Workspace Profile: Bristol Games Hub

The Bristol-based non-profit group run for, and by, games obsessives
14th May 2014

Founded in early 2013, the Bristol Games Hub is a non-profit group run for, and by, games obsessives. Set up by Debbie and Tomas Rawlings of Auroch Digital and Game The News, along with the director of Opposable Games, Ben Trewhella, it seeks to support Bristol’s booming games sector by offering members of the community – be they startups, freelancers, or tech-focused students – affordable office/desk space from which to work.

Better together

Based in the lively 77StokeCroft building in the heart of Bristol, the hub is geared towards providing a low-cost space for budding games developers to hone their craft, meet like-minded individuals, and have a bit of fun along the way. As Hub Resident Peter Simon explains on their website: ‘I achieved more in my first day at the Hub than I did in 2 years working from home.’

The office is currently home to 14 companies all working within the fields of games development and consultancy, including the likes of Demon Apathy and Large Visible Machine to name but two.

By creating a cooperative space in which residents are encouraged to share their knowledge, pass on skills, and collaborate on new projects, the group wants to not only nurture the region’s gaming community but also attract more industry leaders and investors to the area.

Events and ‘Antisocials’

As well as providing workspace for the city’s highly skilled but cash-strapped developers, the Bristol Games Hub also hosts a number of events aimed at bringing together gaming fanatics.

Regular events include the Game Jam in which fellow tech-heads gather to demonstrate their gaming prowess; Knowledge Shares, where developers discuss and pick apart key topics within the industry, whether it’s general subjects such as narrative or more in-depth tech-talk; or the tongue-in-cheek Antisocials, where entrepreneurs and enthusiasts alike have a chance to network, let their hair down over a drink, and even test out their latest creations on a more than receptive audience.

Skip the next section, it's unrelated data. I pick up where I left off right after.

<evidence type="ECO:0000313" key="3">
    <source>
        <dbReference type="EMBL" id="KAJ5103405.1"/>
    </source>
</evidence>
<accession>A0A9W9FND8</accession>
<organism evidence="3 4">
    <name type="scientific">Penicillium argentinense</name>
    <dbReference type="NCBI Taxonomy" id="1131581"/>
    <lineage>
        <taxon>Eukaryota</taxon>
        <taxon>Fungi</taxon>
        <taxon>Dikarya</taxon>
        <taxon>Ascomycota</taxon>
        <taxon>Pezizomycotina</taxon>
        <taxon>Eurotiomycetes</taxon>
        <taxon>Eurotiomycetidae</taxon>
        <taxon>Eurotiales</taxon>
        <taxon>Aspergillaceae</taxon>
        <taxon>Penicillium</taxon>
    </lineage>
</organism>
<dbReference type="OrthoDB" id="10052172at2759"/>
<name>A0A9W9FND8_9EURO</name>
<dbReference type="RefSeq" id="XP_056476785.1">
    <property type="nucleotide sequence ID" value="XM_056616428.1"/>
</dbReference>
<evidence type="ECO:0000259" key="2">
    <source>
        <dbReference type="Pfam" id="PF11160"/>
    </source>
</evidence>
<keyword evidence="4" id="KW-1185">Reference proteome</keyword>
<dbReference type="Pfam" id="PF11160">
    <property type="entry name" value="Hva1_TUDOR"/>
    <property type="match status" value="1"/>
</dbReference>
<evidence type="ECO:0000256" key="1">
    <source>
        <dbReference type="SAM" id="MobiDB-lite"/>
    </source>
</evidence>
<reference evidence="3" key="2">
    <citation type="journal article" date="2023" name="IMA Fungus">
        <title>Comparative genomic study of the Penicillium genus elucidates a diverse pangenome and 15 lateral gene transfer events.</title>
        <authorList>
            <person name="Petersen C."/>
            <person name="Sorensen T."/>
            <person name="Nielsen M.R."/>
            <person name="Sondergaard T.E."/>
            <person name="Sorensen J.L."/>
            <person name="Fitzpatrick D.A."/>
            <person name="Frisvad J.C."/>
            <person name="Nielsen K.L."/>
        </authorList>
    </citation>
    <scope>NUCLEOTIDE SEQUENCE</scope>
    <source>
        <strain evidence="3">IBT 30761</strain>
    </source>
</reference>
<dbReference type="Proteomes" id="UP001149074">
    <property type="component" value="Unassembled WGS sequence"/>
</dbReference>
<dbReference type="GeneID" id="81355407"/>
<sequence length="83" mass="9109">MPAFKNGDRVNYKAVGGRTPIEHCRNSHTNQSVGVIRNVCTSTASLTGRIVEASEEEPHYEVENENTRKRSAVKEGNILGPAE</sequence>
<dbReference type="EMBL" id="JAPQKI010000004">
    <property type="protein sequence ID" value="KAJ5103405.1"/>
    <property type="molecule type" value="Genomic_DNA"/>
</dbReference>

‘I achieved more in my first day at the Hub than I did in 2 years working from home’ – Hub resident, Peter Simon

Of course, the key factor for any new business looking at office space is cost. When it comes to price, Bristol Games Hub have a very simple approach – £110 pcm for a desk space, inclusive of all bills (internet, business rates, electric, cleaning and amenities). The super-flexible, rolling monthly contract also makes it ideal for those just starting out in the industry.

Game on

With media attention increasingly turning towards the South West’s booming tech scene, it’s great to see groups such as the Bristol Games Hub representing and promoting the thriving gaming community. Here’s hoping that they continue to develop – excuse the pun – and foster the next generation of tech whizz-kids.

For more information about Bristol Games Hub, including the social meets, follow them on Twitter or join the Facebook discussion group. And for all things South West and techy, join the TechSPARK meetups page.